series. The previous six volumes feature an hour’s worth of cartoons
from the 1930s and 1940s, keepers such as Mickey and the Beanstalk, The Three Little Pigs, The Prince and the Pauper and more, plus a collectible litho print in each box. Other recent DVD releases include two Disney musicals from the 1970s, Pete’s Dragon and an extended cut of Bedknobs and Broomsticks.
Discs devoted to the usual sitcom fodder from the Disney Channel include the mother of all crossover episodes, Wizards On Deck with Hannah Montana, a 68-minute bonanza (minus bathroom breaks, natch) geared to the tween demographic, and Jonas: Rockin’ the House, Vol. 1, seven episodes of the Jonas Brothers comedy, which at least strives for the sort of silliness achieved 40 years earlier in The Monkees TV show.
And to witness what tweens grooved to
during the I-Like-Ike era, check out this year’s lavish installments of
the “Walt Disney Treasures” series: two separate volumes of Zorro,
collecting 78 half-hour adventures from the Disney-ABC series’ 1957 and
1958 seasons. (TV shows back then had 39-episode seasons.) Guy Williams
cut a dashing, grinning hero throughout the serialized story arcs, and
the sharp visuals of the restored black-and-white prints enhance all
the athletic swashbuckling. There are extra goodies inside each
jet-black tin case, including a certificate of authenticity (only
30,000 sets have been produced of each volume), a publicity still and
even a nifty tie pin.
Getting away from all things Mouse
House, Buena Vista has also issued a number of complete TV seasons of
recent ABC series, from the canceled lone season of Life on Mars, to the third season of the currently struggling Ugly Betty (a new time slot in January may perk up the ratings) to the first season of the crime yarn Castle, which has acquired a following in its second year. More hefty stocking stuffers include full seasons of hour-longs like Brothers and Sisters, Desperate Housewives and Lost, while the syndicated Legend of the Seeker, a fantasy mix from executive producer Sam Raimi, has a 22-episode five-disc box set.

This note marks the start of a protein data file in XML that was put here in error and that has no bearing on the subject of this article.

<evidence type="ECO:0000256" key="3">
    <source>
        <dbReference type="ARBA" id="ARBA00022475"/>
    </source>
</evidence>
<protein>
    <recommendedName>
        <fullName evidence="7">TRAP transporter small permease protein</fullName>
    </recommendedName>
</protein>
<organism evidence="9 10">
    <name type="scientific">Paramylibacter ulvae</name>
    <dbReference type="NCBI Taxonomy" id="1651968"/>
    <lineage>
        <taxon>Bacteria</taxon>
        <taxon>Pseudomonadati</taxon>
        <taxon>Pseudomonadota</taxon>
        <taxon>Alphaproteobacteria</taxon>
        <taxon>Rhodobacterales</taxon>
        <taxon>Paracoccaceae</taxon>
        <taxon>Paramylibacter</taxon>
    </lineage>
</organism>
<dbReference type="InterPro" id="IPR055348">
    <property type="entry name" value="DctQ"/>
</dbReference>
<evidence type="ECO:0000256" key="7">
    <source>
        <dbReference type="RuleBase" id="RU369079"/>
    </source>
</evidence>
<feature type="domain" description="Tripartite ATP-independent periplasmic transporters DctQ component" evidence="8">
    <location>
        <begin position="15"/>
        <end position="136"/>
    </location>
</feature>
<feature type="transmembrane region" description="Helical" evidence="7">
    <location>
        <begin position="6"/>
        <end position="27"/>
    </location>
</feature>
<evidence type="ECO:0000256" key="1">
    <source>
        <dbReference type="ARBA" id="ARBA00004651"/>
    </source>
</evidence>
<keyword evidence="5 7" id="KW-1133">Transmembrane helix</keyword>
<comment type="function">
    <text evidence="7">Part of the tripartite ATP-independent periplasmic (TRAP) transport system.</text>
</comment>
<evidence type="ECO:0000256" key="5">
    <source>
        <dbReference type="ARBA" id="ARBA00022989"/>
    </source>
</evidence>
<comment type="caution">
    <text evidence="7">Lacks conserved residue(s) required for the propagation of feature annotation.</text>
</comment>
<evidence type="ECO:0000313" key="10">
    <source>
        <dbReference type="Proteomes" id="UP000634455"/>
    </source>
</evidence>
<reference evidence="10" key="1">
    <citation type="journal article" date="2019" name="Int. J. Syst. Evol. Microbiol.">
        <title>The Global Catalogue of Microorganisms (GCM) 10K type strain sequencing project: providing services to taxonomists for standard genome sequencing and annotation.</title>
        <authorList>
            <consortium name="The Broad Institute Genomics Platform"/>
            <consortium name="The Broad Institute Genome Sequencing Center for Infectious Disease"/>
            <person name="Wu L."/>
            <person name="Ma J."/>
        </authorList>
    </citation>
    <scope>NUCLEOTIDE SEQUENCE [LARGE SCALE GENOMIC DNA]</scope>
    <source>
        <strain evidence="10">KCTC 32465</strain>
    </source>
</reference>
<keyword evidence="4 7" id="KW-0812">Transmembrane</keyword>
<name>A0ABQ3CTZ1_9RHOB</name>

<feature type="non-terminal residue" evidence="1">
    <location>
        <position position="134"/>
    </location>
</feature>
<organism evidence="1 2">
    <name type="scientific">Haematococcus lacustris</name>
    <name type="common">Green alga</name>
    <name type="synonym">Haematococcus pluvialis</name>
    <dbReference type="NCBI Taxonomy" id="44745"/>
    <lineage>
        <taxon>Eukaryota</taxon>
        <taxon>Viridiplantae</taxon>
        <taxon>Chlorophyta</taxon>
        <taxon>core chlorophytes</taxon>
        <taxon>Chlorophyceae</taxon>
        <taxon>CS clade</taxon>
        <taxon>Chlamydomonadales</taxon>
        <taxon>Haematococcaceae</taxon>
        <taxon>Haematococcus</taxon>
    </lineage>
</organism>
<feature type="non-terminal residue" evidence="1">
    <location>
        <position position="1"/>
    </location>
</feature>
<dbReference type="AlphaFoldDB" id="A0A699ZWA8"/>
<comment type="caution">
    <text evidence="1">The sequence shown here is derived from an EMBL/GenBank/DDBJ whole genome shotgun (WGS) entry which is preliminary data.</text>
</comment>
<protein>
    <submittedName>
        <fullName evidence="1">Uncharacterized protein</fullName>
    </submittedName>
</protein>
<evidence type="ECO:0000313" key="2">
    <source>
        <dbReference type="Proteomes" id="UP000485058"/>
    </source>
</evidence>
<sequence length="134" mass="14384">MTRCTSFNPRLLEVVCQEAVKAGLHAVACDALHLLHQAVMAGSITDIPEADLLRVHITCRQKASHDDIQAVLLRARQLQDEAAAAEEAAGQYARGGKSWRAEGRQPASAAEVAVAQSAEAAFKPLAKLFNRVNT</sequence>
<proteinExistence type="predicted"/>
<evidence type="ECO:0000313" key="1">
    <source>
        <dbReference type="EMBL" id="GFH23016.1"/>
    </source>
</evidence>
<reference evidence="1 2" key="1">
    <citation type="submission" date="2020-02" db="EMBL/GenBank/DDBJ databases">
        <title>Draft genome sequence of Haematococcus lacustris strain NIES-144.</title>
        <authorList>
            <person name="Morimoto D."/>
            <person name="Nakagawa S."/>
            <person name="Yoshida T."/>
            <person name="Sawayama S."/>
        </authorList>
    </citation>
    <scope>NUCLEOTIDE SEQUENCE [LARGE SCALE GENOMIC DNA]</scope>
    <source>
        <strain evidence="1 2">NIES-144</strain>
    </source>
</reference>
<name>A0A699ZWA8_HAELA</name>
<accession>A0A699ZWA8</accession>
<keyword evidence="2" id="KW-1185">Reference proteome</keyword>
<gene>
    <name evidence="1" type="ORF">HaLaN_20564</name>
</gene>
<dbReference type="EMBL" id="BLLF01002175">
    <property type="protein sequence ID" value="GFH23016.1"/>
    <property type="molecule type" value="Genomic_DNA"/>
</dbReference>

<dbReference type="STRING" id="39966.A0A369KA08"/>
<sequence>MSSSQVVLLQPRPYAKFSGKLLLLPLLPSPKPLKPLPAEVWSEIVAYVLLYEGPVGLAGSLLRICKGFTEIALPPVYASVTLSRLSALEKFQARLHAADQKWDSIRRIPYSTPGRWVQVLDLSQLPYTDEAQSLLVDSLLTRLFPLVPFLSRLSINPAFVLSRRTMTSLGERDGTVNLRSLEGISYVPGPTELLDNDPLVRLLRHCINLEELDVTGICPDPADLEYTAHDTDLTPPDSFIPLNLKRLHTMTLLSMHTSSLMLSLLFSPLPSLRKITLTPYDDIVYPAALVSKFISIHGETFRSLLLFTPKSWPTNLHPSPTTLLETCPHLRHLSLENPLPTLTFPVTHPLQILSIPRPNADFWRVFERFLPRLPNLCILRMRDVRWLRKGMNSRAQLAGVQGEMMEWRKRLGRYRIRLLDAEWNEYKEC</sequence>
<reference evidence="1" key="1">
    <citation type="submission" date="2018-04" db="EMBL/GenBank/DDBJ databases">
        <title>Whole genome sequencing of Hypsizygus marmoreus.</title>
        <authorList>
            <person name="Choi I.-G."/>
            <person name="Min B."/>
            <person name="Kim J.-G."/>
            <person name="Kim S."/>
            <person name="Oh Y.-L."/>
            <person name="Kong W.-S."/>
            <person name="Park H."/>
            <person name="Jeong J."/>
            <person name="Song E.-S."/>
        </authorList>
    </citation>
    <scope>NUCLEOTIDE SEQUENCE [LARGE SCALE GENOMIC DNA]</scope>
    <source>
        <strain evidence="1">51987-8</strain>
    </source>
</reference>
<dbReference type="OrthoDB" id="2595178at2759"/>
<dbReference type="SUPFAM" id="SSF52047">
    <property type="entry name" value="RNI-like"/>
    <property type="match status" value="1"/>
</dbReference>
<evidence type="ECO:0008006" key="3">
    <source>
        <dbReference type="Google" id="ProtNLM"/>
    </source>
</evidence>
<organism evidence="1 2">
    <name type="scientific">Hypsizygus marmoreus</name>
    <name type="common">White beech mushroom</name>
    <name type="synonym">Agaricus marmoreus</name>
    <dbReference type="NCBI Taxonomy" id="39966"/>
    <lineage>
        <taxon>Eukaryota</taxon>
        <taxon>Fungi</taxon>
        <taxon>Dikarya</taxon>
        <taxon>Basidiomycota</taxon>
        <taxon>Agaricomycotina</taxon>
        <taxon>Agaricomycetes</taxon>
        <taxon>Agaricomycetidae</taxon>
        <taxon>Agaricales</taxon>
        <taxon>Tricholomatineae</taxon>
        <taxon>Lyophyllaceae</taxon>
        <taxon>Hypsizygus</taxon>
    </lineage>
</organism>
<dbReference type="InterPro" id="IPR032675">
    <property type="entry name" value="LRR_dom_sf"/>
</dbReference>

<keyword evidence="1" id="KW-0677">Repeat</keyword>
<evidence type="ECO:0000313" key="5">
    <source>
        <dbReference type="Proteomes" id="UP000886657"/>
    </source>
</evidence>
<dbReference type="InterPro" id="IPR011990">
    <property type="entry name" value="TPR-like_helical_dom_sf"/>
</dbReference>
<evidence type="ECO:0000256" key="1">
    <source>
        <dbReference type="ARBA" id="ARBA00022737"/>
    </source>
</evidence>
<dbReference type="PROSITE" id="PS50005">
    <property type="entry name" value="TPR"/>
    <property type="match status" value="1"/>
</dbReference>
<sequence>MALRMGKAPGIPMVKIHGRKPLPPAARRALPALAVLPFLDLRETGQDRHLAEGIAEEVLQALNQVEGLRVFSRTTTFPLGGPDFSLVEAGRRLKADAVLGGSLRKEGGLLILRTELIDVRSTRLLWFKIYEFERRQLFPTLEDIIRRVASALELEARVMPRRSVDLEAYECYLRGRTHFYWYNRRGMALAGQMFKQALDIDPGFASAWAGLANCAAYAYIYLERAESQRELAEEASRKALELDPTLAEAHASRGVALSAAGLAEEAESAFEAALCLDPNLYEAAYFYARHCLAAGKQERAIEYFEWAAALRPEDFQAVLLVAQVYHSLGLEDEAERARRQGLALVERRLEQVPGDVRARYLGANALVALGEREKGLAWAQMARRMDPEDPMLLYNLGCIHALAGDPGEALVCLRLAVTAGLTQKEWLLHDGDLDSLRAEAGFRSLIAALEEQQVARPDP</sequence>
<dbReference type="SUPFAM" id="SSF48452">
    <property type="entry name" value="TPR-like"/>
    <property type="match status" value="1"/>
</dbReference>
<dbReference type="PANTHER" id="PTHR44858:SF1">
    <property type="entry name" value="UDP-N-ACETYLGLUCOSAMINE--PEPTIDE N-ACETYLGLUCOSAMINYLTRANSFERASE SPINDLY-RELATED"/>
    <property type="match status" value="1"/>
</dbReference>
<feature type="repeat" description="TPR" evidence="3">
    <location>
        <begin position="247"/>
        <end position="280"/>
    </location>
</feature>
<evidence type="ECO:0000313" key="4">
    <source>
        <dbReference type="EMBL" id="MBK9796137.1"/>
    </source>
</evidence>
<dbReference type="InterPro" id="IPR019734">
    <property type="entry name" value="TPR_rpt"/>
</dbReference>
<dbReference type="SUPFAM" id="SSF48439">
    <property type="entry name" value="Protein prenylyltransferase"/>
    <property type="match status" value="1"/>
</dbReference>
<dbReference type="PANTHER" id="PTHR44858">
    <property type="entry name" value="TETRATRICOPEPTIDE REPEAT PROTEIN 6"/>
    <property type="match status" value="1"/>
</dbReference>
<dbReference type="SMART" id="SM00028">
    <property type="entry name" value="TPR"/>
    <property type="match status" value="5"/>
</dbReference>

Perhaps this year’s most intriguing DVD development is Buena Vista’s release of the Coen Brothers’ No Country for Old Men
in a three-disc special edition box set one year after the single-disc
version of the Academy Award winner sold about $50 million worth of
DVDs. The first disc has the same behind-the-scenes featurettes as the
earlier incarnation, while another disc offers one of those digital
copy options that is becoming increasingly common in the video
industry. The extra disc has more featurettes and TV interviews, but
don’t expect a Coen commentary track in this package. Still, with the
bad-hair-day image of Javier Bardem’s psycho hit man lingering in the
mind, No Country for Old Men just might be the Christmas ticket for that special someone’s stocking.
Masked marvel: Guy Williams as Zorro, part of the Walt Disney Treasures box-set series.
Heigh ho!: An image from Snow White and the Seven Dwarfs, now in a Blu-ray presentation.